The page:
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AstraZeneca reveals new research to improve drug discovery

The study used data from 50,000 people in the UK Biobank.

AstraZeneca (AZ) researchers have revealed thousands of associations between rare genetic variants and plasma proteins, which could improve future drug discovery research and treatment approaches.

Results from the study were collated using data from over 50,000 individuals in the UK Biobank.

Published in Nature, AZ researchers analysed the effects of rare genetic variants on over 3,000 proteins in the body and identified over 4,400 significant protein quantitative trait loci, which are gene variants associated with protein function essential to health.

Proteins are the functional units of cells, which have a number of important roles throughout the body and are controlled by genes contained on chromosomes.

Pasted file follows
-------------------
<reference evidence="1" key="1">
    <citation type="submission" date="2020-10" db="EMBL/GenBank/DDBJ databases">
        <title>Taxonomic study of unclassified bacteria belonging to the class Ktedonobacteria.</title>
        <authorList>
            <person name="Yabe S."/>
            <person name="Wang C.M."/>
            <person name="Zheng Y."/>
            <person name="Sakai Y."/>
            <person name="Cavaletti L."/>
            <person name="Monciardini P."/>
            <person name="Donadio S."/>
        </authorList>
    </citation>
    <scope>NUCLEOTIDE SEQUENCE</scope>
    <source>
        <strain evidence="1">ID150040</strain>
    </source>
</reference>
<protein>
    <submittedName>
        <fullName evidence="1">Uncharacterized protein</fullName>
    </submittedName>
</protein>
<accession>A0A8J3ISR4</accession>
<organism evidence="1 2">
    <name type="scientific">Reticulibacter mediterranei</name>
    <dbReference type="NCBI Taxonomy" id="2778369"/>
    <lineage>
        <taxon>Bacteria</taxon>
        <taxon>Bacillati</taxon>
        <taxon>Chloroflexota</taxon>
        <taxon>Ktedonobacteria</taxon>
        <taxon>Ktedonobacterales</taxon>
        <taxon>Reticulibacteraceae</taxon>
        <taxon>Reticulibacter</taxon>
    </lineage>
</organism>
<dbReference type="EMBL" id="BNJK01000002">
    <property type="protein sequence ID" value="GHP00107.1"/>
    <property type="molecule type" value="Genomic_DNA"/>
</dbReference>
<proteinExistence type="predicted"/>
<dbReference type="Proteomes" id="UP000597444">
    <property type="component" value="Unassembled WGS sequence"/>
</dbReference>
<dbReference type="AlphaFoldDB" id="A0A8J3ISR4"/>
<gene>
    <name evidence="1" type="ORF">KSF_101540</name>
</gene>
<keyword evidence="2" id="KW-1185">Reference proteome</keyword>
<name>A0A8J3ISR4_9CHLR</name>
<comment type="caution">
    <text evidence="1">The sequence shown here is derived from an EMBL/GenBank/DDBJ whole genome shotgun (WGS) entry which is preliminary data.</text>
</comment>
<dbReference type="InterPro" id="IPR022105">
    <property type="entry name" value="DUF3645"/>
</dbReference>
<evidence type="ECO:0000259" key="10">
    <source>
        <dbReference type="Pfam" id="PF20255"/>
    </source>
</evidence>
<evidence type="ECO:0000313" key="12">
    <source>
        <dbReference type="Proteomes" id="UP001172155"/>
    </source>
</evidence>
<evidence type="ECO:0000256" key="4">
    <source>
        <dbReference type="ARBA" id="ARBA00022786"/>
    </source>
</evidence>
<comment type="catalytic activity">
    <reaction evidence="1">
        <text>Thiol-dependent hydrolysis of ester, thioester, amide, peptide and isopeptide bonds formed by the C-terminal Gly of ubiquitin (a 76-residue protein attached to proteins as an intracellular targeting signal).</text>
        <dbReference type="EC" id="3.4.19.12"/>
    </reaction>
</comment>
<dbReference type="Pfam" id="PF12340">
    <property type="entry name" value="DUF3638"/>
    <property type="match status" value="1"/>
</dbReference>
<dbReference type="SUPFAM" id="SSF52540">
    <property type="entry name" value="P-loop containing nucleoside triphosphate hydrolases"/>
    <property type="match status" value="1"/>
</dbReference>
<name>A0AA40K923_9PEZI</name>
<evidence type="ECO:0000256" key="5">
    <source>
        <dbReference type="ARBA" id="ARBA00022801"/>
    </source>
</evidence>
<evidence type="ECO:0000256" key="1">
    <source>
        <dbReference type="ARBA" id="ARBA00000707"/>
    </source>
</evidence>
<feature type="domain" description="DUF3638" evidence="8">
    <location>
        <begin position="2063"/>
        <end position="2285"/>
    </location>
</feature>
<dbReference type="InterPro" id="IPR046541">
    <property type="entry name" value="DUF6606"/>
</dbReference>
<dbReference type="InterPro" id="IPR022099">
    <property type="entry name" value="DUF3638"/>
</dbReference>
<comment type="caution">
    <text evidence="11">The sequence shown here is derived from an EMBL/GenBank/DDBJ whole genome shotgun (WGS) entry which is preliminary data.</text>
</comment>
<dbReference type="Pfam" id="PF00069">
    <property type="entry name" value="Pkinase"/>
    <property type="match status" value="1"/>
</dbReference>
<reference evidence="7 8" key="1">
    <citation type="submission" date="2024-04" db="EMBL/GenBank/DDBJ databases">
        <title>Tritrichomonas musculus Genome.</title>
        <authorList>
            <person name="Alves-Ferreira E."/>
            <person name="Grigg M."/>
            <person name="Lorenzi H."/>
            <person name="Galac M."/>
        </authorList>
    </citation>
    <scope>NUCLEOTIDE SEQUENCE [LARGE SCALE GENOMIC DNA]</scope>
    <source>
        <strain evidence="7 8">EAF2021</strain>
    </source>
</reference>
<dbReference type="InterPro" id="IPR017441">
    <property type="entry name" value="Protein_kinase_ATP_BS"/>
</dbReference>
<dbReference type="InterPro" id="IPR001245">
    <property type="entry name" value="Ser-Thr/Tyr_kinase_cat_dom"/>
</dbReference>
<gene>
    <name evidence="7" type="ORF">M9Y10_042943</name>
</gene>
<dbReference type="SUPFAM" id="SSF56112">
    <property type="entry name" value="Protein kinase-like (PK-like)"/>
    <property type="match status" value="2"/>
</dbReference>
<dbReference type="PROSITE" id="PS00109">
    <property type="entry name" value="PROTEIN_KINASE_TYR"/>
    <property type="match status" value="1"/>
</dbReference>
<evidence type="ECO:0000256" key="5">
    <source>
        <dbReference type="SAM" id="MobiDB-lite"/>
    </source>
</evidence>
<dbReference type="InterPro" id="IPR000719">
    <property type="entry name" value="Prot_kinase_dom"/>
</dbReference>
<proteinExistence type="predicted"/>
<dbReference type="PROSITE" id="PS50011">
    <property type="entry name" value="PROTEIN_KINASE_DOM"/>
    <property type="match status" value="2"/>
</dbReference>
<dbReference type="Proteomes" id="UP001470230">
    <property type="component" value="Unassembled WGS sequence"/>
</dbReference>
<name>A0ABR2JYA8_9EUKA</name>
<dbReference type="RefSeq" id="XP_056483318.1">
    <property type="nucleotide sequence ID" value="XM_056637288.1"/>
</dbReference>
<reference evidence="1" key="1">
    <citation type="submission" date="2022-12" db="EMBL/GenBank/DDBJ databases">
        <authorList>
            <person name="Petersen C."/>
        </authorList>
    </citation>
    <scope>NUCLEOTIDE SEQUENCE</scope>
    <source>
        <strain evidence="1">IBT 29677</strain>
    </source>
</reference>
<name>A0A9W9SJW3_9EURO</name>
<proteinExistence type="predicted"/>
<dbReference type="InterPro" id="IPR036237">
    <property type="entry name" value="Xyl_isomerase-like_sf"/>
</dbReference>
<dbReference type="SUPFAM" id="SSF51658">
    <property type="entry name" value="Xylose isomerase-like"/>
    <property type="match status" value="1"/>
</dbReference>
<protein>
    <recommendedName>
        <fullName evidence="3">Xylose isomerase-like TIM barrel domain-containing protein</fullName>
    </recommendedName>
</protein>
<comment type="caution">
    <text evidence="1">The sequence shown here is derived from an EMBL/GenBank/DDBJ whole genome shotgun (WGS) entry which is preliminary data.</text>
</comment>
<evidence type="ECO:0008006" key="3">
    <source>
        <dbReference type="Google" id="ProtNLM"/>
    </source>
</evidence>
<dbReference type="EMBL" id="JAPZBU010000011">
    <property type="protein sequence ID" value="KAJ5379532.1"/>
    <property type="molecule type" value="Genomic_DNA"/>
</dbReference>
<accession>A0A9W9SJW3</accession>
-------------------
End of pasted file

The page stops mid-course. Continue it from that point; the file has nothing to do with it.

In comparison to common genetic variants, rare variants produce stronger evidence and unique insights into the connection between genes and proteins and their roles in disease.

More than 75% of the protein quantitative trait loci had never been detected before and provided additional insight to a companion study to analyse common variants in a similar UK Biobank group.

Medicines that target genes or proteins linked to human disease are more likely to deliver clinically meaningful outcomes.

Findings from the study will enhance the ability to understand disease and discover new targets for drug discovery.

AZ’s findings from the study are being applied to further scientific understanding of disease mechanisms, potential off-target drug effects, novel target identification and biomarker discovery to accelerate drug discovery and development (R&D) within the company’s research and development pipeline.

Slavé Petrovski, vice president, Centre for Genomics Research, Discovery Sciences, R&D, AZ, said: “To successfully treat a disease, we benefit from understanding the underlying molecular cause. This research breaks new ground by showcasing connections between genetic variants and proteins that we have never seen before.